In flow cytometric immunophenotyping of acute leukemia, positivity for a surface marker is based on the expression of the marker in more than or equal to 20% of blast cells and for the cytoplasmic markers the cutoff of 10% or more has been suggested in some studies.[3,5] However, there is a lack of consensus on these cutoffs, especially for the cytoplasmic markers. According to the 2008 WHO guidelines, MPO is a myeloid lineage specific marker but the guidelines did not define the cutoff for percentage positivity for MPO by flow cytometry. On the other hand, the cutoff of 3% MPO positivity has been in use in morphological/cytochemical analysis of bone marrow smears for decades to label blast cells as “myeloid.” Furthermore, the outcome and interpretation of immunophenotyping data can be affected by the type of sample, aging of the sample, hemodilution of the bone marrow sample, the presence and percentage of normal myeloblasts, reagents and fluorochromes used, method and techniques followed, etc. One or more of these variables can lead to false positive or negative results. In our experience, cytochemical MPO staining in conjunction with flow cytometry data has been found more useful in sorting out the abovementioned issues than either modality of diagnosis alone. However, in some cases, the dilemma could persist despite applying both modalities of diagnosis. This is well demonstrated in the case under discussion in that the presence of MPO-positive “Auer” rods in addition to ~6% MPO-positive blast cells in bone marrow smears and ~9% MPO positivity in flow cytometry confirmed the concomitant “myeloid” phenotype of a subset of blast cells and their neoplastic nature, in addition to their early T-precursor phenotype, that is, T/Myeloid MPAL phenotype. The blast cell phenotype of CD33, CD117, CD34, cCD3, CD7 positivity, dim CD5 expression, and CD4, CD8, CD1a, and sCD3 negativity in the absence of other B cell markers prima facie favored the diagnosis of ETP-ALL in our case [Figures 2a and 2b]. This is the most immature subtype of T-ALL associated with myeloid antigen expression. Distinguishing these cases from true T/Myeloid MPAL is difficult due to similar immunophenotype of blast cells in the two conditions complicated by nebulous diagnostic criteria as outlined above. However, this distinction is important because of the different therapeutic approaches in the two conditions.[6,7] All of the above however, also point to the fact that in ontogeny, cells of myeloid, and T-lineages share a common origin at the stem cell level and leukemic blast cells expressing both T-lymphoid and myeloid phenotypes represent neoplastic cells at an early stage of maturation and differentiation in the common T/Myeloid lineage. This possibility is also supported by other cellular and molecular evidence – both old and new.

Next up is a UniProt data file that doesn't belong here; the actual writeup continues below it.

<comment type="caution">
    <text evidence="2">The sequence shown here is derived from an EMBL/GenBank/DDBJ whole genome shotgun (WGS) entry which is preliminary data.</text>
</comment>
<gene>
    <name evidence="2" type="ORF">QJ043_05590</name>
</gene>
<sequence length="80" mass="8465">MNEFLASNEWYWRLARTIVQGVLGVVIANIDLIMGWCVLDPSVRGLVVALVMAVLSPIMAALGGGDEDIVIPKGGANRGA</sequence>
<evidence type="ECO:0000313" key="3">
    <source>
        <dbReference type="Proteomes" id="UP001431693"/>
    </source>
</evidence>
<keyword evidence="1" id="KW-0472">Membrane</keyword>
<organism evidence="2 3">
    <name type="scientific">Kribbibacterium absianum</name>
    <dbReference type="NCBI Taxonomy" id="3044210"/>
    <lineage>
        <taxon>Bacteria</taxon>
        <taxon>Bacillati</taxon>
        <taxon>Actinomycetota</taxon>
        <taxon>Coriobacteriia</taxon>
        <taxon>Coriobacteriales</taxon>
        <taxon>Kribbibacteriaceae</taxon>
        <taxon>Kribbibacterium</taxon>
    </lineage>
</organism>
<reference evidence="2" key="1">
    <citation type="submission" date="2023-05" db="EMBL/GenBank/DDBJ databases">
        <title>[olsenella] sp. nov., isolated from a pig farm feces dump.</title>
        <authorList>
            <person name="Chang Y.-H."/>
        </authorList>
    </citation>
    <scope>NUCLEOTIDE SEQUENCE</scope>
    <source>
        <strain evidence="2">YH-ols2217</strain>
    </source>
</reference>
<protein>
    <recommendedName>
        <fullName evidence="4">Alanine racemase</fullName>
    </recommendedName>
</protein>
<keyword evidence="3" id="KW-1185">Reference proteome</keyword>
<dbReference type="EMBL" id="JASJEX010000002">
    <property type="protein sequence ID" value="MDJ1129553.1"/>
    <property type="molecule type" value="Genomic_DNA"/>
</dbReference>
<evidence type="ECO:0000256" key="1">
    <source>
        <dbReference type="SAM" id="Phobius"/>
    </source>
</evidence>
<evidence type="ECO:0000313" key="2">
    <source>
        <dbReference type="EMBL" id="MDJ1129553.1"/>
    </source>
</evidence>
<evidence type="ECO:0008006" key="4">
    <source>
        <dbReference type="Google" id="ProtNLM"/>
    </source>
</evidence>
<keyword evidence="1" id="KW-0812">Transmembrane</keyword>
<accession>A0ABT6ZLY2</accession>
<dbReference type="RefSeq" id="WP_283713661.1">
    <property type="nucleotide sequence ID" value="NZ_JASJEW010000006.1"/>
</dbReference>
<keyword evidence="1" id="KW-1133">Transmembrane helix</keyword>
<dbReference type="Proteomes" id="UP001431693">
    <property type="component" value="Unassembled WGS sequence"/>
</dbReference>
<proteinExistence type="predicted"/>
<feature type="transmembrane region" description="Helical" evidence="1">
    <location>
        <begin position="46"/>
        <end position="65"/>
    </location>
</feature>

Early T precursor ALL is a distinct and immature subtype of T cell origin with overlapping marker expression of myeloid series/stem cells and has a poor prognosis. The presence or absence of MPO/Auer rods is crucial to define mixed phenotypic leukemia in such cases. Because of the low positivity for cytoplasmic MPO observed by flowcytometry, the careful microscopic evaluation of cytochemical MPO is crucial for a more reliable and definitive characterization of mixed phenotypic acute leukemia.